In numpy/scipy I have an image stored in an array. I can display it, I want to save it using savefig without any borders, axes, labels, titles,... Just pure image, nothing else.

I want to avoid packages like PyPNG or scipy.misc.imsave, they are sometimes problematic (they do not always install well, only basic savefig() for me

10 Answers 10


Assuming :

import matplotlib.pyplot as plt

To make a figure without the frame :

fig = plt.figure(frameon=False)

To make the content fill the whole figure

ax = plt.Axes(fig, [0., 0., 1., 1.])

Then draw your image on it :

ax.imshow(your_image, aspect='normal')
fig.savefig(fname, dpi)

The aspect parameter changes the pixel size to make sure they fill the figure size specified in fig.set_size_inches(…). To get a feel of how to play with this sort of things, read through matplotlib's documentation, particularly on the subject of Axes, Axis and Artist.

  • 4
    nope, I still have some small transparent border, and what I want is no border at all, pure image – Jakub M. Nov 21 '11 at 21:42
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    grrr, no, still the same. There is a small, transparent border around the image, few pixels on each side – Jakub M. Nov 21 '11 at 21:58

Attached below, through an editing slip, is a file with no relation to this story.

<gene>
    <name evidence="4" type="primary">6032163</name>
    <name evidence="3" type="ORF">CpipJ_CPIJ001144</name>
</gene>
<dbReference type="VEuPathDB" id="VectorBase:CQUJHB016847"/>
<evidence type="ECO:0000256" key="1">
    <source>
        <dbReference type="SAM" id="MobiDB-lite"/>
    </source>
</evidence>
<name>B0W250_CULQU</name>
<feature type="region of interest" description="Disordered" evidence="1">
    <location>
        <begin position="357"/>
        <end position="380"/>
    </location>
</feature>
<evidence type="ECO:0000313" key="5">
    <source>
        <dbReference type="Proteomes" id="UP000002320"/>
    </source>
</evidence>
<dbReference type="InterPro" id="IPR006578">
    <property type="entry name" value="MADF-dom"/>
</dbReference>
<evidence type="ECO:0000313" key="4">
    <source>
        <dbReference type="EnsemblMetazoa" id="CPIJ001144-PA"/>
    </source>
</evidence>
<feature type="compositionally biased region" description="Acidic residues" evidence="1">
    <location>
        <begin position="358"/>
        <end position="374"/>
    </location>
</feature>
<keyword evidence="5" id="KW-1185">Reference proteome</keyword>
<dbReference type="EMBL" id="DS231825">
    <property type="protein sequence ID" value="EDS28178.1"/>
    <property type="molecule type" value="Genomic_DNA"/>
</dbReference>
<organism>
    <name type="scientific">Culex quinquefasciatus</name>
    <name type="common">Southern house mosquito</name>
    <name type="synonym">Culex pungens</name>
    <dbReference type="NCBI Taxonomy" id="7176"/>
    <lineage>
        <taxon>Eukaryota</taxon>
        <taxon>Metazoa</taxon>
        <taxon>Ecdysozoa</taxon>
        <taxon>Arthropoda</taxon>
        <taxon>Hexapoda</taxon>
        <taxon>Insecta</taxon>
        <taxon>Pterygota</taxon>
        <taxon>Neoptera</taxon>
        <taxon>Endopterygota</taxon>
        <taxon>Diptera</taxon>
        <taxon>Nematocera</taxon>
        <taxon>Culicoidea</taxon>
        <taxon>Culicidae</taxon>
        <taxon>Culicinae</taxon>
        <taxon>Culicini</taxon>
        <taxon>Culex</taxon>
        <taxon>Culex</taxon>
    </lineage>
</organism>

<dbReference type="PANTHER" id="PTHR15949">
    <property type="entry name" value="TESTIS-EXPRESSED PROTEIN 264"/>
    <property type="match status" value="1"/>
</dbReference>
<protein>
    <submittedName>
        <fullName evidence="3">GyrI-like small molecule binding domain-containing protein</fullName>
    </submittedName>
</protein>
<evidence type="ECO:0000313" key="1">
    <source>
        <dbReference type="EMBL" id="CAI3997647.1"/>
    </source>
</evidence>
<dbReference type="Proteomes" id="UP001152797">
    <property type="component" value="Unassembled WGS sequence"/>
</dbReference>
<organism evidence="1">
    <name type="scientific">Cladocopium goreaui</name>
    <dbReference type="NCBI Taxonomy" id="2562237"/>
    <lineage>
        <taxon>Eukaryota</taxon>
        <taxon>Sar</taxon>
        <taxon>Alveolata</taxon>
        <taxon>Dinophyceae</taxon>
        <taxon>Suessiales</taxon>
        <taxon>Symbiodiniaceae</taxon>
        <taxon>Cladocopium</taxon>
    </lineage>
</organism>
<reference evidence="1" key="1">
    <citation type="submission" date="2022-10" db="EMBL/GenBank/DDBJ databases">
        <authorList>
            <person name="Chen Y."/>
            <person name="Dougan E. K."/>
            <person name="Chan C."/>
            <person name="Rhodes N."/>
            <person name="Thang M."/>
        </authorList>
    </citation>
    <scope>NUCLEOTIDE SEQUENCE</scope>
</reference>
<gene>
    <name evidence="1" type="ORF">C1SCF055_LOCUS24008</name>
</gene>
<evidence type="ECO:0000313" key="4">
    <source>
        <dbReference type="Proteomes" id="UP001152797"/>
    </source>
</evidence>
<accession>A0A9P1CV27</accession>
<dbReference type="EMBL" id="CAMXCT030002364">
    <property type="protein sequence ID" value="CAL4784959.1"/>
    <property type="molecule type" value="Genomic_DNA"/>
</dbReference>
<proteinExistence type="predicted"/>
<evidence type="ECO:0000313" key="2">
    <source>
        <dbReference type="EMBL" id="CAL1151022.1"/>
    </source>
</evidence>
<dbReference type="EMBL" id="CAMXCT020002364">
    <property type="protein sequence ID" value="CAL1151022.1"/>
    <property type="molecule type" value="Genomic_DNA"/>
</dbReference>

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    If you manually set the w and h parameters in fig.set_size_inches(w,h) and the dpi parameter in fig.savefig(fname, dpi) so that it result in 24px by 24px, it should work just fine. For example, w = h = 1 and dpi = 24 – matehat Nov 21 '11 at 22:27
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    I had to combine both this answer, and the answer below by Mostafa Pakparvar. Not only do you need to turn off the axes, but you need to set_visible to false to make sure the white space disappears. (wtf?) – Bryce Guinta Jan 17 '16 at 19:13
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    Just tried this using matplotlib v2.2.2 an it worked perfectly (except that imshow's syntax changed to aspect='auto' instead of 'normal'). – Luke19 Aug 18 '18 at 19:09

An easier solution seems to be:

fig.savefig('out.png', bbox_inches='tight', pad_inches=0)
  • 1
    This worked out great for me. Also, pad_inches can be changed to desired size easily. Thanks! – Curious2learn Dec 31 '12 at 16:46
  • +1 worked out great for me too :) And this is actually way simpler than the accepted answer – El Ninja Trepador Apr 10 '14 at 22:26